Class methods in header or source file?

This is a discussion on Class methods in header or source file? within the C++ Programming forums, part of the General Programming Boards category; Where is the best place to put the class methods? Directly in the class in the header file, if you ...

  1. #1
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    Class methods in header or source file?

    Where is the best place to put the class methods? Directly in the class in the header file, if you are developing a library, or in an external source file?

    The reason to have them directly in the header file is that you can have a header file only and no source file, so you get only one file. Besides, isn't it more complicated to have another source file to compile, you'll have to make a project file linking all the source files and the header files together, right?

    On the other hand, I know some people think that there should be no functions, no methods or any executable code whatsoever in header file, that code should be in source files. This is making me a little unsure what is really the best place to put the methods. Is there any standard or is it up to the programmer? Does it depend on the size of the project one is developing? Or is it completely up to the programmer? Is there anything I haven't thought of?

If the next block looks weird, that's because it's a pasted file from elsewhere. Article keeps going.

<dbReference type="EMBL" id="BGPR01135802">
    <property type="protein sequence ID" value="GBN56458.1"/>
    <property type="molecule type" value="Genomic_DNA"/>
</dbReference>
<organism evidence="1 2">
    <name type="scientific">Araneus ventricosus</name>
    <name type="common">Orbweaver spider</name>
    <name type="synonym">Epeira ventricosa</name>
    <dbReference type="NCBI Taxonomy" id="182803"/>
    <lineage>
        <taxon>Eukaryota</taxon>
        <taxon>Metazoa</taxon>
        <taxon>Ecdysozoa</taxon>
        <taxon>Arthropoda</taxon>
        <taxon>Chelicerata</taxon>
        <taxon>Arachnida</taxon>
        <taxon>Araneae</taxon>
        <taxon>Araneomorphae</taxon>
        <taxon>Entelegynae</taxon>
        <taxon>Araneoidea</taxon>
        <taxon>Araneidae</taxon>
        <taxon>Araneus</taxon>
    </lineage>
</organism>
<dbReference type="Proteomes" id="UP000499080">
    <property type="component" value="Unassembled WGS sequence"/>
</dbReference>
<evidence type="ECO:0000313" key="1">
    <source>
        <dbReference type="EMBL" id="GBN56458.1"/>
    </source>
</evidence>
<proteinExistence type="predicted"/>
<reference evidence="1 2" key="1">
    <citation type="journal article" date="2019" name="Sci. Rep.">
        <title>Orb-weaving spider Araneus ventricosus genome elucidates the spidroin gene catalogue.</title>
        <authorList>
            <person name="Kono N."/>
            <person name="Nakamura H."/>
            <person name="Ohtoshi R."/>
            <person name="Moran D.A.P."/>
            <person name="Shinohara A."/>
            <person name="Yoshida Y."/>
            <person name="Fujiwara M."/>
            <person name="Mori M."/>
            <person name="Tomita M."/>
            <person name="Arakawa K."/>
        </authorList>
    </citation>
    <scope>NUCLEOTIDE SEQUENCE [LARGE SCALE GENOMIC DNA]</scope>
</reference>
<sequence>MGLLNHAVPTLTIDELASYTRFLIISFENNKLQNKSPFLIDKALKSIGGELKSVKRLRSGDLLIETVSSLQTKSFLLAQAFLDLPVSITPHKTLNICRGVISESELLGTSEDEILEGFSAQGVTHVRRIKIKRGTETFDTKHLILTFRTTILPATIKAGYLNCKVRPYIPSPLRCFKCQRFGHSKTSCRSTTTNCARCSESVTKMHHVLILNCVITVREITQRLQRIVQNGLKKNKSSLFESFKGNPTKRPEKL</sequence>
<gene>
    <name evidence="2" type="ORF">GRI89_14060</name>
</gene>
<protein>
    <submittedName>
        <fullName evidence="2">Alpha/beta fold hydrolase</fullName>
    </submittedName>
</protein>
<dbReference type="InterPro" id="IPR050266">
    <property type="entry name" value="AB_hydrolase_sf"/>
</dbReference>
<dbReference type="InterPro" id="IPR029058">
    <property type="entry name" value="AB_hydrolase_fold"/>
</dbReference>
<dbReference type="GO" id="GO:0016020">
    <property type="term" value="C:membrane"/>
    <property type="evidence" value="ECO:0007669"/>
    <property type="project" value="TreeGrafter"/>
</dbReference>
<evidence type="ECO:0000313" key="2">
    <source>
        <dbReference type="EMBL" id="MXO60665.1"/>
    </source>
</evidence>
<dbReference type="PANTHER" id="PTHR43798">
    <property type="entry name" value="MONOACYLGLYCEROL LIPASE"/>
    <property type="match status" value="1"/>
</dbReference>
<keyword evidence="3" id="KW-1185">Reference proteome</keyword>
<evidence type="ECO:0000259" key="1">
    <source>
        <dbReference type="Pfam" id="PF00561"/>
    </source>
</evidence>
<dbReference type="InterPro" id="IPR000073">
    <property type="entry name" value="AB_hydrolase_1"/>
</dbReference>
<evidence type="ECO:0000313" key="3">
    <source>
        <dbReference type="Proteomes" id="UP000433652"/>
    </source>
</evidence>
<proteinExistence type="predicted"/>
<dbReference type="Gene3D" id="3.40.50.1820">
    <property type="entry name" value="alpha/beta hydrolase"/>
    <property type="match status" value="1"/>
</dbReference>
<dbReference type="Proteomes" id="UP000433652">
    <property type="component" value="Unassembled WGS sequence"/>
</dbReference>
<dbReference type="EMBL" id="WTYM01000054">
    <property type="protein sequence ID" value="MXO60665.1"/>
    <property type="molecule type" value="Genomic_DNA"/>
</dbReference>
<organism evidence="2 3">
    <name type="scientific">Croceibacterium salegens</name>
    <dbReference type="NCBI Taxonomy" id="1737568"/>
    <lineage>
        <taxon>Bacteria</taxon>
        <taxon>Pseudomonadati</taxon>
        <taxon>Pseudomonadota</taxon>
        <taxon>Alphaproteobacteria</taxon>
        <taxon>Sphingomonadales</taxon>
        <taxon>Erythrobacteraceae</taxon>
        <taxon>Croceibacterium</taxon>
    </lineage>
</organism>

Come on, you can do it! b( ~_')

  2. #2
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    they go in source file unless they are inline.

  3. #3
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    Quote Originally Posted by robwhit View Post
    they go in source file unless they are inline.
    Isn't it all source file? :P

    FlyingIsFun1217

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    the funny thing is: before the compiler does it's job, the preprocessor does run. And one of the things it does all the time is copying the content of the header into the .cpp which includes the header. and the compiler finally only looks at the .cpp. So it doesn't matter.
    But there are at least two special cases I know of:
    1. template code in .cpp files can generate linker errors with some linkers
    2. singletons used from inside DLL's shouldn't be implemented inside the header or they will end up as "multiples"

  5. #5
    Cat without Hat CornedBee's Avatar
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    When a header that contains implementations is included by two source files, you've got a problem: the implementations are compiled twice, and the linker gets confused.

    Unless the linker takes special care. But in C++, it only takes special care for inlined functions and template instantiations. Out-of-line implementations of normal functions must therefore be in normal source files.
    All the buzzt!
    CornedBee

    "There is not now, nor has there ever been, nor will there ever be, any programming language in which it is the least bit difficult to write bad code."